Winter semester, 1990

Touch wood
The alloyed coin
No exit
No-name society
To purposes fickly faithed
Interlude: Lesson from Leo
Pulex in the rapids
In the brass's spittoon
The whited sepulchre
All-terrain vehicles
Salomé in the buff


Thirteen weekly letters written in 1990 reflect personal observations and feelings about Dawson College at that time. They are reproduced here in the autumn of 2017—with a few editing touches and footnotes for clarity.  0

(Naamloze Vennootschap)

Similia similibus currantur  1

Lakefield, Qué, March 25, 1990  2

Dear Colleague:  3

"Historical and anthropological research has failed to discover any people lacking names," so tells me my trusty 1960 edition of the Encyclopedia Britannica, 16-63Ad. It's obvious that its arrow of time is not pointing to where I am going. And, true, this observation was printed long before Dawson College first opened its doors.  4

* * *

Dawson was for many years a chearful place where everybody knew your name. But eventually social atropy and the influx of new faces began taking heir toll and an extensive population of anonymous evaluators, concerned faculty, names withheld, and sundry informers, and wall-scrawlers have come to share an acdemic freedom increasingly shrouded by the shadowy mists of our up-to-scratch Niffelheim.  5

Yes, some ideal environment we are for educating the model citizen of tomorrow. "Come to Dawson College where the facuty challenges you!" Challenge indeed. Advance and be recognized ... silentium longum .... A nice slogan for advertising and P.R. it is, but, no, the last thing many students wish, nor, I guess, many of their elders, is challenge. (I do not wish to shortchange fine exceptions as unquestionably there are.)  6

"Where are you from?" I am wont to ask students. Sometimes they stare back blindly, acting as if my question hadn't been heard. "Where are you from?" I insist. "Iran," he or she wispers. Why wisper, darn it! You are you, not Iran. Sad it is, but not your fault that your cradle has forfeited esteem among the nations. Heck, we aren't doing so great ourselves. We, too, have our bigots and spitters-in-the-eye of, both, commercial and political stripe. You came here to learn, did you not? To improve your mind. Just hope that your learning will serve a good purpose and make a marvellous adornment for topping a strong backbone. Our country can use that.  7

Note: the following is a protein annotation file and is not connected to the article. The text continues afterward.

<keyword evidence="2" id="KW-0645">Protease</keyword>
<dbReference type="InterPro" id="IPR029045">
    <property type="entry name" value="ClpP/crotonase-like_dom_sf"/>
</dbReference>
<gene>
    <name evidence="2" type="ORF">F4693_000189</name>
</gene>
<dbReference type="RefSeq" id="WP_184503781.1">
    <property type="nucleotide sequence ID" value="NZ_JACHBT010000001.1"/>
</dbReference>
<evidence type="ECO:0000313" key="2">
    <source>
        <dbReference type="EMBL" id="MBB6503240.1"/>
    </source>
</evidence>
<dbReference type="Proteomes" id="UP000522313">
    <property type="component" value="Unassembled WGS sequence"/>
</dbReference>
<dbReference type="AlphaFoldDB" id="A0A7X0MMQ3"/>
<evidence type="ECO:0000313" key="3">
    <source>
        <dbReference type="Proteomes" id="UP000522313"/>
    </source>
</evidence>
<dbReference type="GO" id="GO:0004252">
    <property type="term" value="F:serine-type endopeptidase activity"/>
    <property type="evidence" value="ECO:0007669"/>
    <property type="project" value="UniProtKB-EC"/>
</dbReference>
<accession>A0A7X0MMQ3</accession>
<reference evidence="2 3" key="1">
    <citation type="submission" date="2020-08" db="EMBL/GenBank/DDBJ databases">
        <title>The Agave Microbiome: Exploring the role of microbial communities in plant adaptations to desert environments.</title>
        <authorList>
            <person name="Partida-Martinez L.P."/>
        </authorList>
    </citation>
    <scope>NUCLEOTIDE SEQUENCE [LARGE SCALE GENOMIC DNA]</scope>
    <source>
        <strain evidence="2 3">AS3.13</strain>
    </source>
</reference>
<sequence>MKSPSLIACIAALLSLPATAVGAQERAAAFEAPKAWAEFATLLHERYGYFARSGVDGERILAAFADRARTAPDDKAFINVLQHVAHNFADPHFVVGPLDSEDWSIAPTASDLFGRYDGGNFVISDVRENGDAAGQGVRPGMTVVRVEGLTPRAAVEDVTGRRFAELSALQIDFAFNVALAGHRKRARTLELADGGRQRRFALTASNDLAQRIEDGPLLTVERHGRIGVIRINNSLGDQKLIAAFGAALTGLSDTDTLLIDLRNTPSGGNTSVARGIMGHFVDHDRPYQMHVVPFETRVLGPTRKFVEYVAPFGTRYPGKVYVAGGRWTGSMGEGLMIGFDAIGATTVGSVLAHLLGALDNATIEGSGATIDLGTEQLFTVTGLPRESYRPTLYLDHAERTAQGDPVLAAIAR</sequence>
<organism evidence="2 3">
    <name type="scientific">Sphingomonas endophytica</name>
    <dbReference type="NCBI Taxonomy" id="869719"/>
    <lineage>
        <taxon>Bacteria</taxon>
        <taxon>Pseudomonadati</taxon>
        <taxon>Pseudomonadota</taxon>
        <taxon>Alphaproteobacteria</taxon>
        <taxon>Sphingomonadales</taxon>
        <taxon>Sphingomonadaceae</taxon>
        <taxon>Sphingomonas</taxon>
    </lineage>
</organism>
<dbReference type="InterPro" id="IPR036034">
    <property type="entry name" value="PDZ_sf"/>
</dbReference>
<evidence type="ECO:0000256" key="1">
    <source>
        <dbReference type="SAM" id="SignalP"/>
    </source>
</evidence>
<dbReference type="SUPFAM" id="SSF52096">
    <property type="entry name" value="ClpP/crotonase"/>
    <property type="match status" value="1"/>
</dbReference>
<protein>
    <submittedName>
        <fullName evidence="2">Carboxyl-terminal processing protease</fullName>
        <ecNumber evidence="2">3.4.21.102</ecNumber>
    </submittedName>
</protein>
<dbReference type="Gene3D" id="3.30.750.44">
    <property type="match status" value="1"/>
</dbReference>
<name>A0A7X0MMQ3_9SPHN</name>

* * *

Backbone? Personality—ah! Did someone mention Freud the other day? "In essence ... all schools of psychology are in agreement on this point, intones by old E.B., 17-610b "The question is put, 'Why does a specific personality in this particular fashion?' All reply, 'Because of the past experiences in the individual's history'." Call it he Second Law of Turmoil Dynamics: We are fated to be captives of our past. Or in a vernacular more easily assimilated, It's easy to be an asshole. All it takes is the right background.  8

Given the Second Law (civil version), would it not be a good idea, with so many people new to this country, to display how things are done and viewed and resolved in the best of Canadian tradition, or traditions? Might that not lessen or prevent the renting of a social fabric woven from personalities otherwise far too divergent for social peace? What is the point of the coming to college if students are going to spend the rest of their life fighting one another tooth and nail?  9

That quote from Project 2061 (ref. Mascara, March 4) offers genuine hope:  10

"Successive reorganizations of one part or another of people's ideas usually result from being confronted by new information or circumstances. Such reorganization is essential to the process of human maturation and can continue throughout life."  11